Existing Mines-Two Case Histories

Williams, Roy E. ; Bloomsburg, George L. ; Ralston, Dale R. ; Winter, Gerry V.
Organization: Society for Mining, Metallurgy & Exploration
Pages: 43
Publication Date: Jan 1, 1986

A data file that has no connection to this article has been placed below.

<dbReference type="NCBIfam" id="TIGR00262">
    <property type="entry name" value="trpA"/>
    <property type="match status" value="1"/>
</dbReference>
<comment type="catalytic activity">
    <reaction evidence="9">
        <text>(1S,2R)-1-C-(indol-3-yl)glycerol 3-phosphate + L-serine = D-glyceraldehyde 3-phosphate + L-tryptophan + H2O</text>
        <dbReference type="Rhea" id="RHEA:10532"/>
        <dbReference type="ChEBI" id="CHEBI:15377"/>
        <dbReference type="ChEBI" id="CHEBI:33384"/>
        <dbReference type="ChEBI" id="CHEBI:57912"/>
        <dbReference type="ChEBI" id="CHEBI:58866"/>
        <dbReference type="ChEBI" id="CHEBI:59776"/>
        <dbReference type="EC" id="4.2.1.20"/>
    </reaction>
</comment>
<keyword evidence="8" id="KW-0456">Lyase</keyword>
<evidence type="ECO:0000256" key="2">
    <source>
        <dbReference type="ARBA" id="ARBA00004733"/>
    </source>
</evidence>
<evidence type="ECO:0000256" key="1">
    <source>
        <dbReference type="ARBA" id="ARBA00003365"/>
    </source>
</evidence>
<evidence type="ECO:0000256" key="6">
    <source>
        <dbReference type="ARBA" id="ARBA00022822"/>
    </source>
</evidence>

INTRODUCTION This manuscript is based on site inspections of five existing mines and the detailed analysis of two of the five. The detailed analysis and mathematical models of the two mines are presented herein in order to demonstrate a method of predicting mine water inflow using existing mines as a data base. Water management procedures were studied at all mines. Our original criteria for mine selection were that the mines be less than five years old and have an inflow rate in excess of 2000 gpm (7.6 m3/min). Background hydrologic and hydrogeologic data were required so that two of the mines could be used for our computer modeling experiments. Our original criteria proved to be difficult to meet. We contacted numerous mines via various sources. Many mines were unable to meet the cri¬teria stated or were not interested in cooperating with us. Therefore, we allowed some flexibility in the application of these criteria to satisfy our orig¬inal requirements. Although the visitations at all the mines are not discussed herein the characteristics of the two mines simulated are presented. These simulated mines consist of a uranium mine in New Mexico and a lead mine in Missouri. The mines and owners will remain anonymous by request. URANIUM MINE-CASE HISTORY NUMBER 1 Mine Location The uranium mine that we simulated is located in northwestern New Mexico. The ground surface at the uranium mine is at an elevation of approx¬imately 7000 ft (2134 m) above mean sea level. The climate is arid to semi-arid with an average annual precipitation of approximately 10 in. (25.4 cm) (John and West, 1963). Geologic Setting It is essential that a conceptual model of the stratigraphy, hydrostratigraphy, and structural geology of a mine site be developed prior to simulation by a mathematical model. If such a conceptual model is not developed prior to simulation major errors are difficult to avoid. The uranium mine we have simulated is located in the San Juan Basin (Fig. 68), which is a structural basin located in northwestern New Mexico and adjacent parts of Colorado, Arizona, and Utah. The sedimentary rocks present in the deepest part of the basin are nearly 15,000 ft (4572 m) thick (John and West, 1963). The regional dip of the sedimen¬tary rocks in the Grants area is generally northward toward the San Juan Basin; the regional attitude is modified locally by normal faults and folds (Hilbert, 1963). The rocks of interest in this area are sedimentary in origin and range in age from Penn¬sylvanian to Cretaceous. They rest on the Precam¬brian core of the Zuni Uplift. Associated intrusive and extrusive rocks are of Tertiary and Quaternary ages (Hilbert, 1963). The deepest sedimentary unit of interest at this mine site is the Morrison Formation as described by Hilbert (1963). The Morrison Formation con¬sists of three members in the general area of the mine site; the deepest member is the Recapture. The Recapture Member consists of alternating beds of gray sandstone and grayish red siltstone or mud¬stone with strata up to several feet in thickness. Only a few small deposits of uranium are contained within the Recapture Member. The Westwater Canyon Member overlies the Recapture Member of the Morrison Formation. The Westwater Can¬yon Member is approximately 150 ft (46 m) thick and consists of light brown to gray, poorly sorted, arkosic sandstone, and some interbedded gray mud¬stone. The Poison Canyon Formation denoted in subsequent discussions, tables, and figures was de¬termined to be a part of the Westwater Canyon Member. The separate connotation is used for the description of mining operations and hydraulic properties but a separate physical description is not included. This member of the Morrison Formation contains many large deposits of uranium. This is (some pages in this article are damaged)
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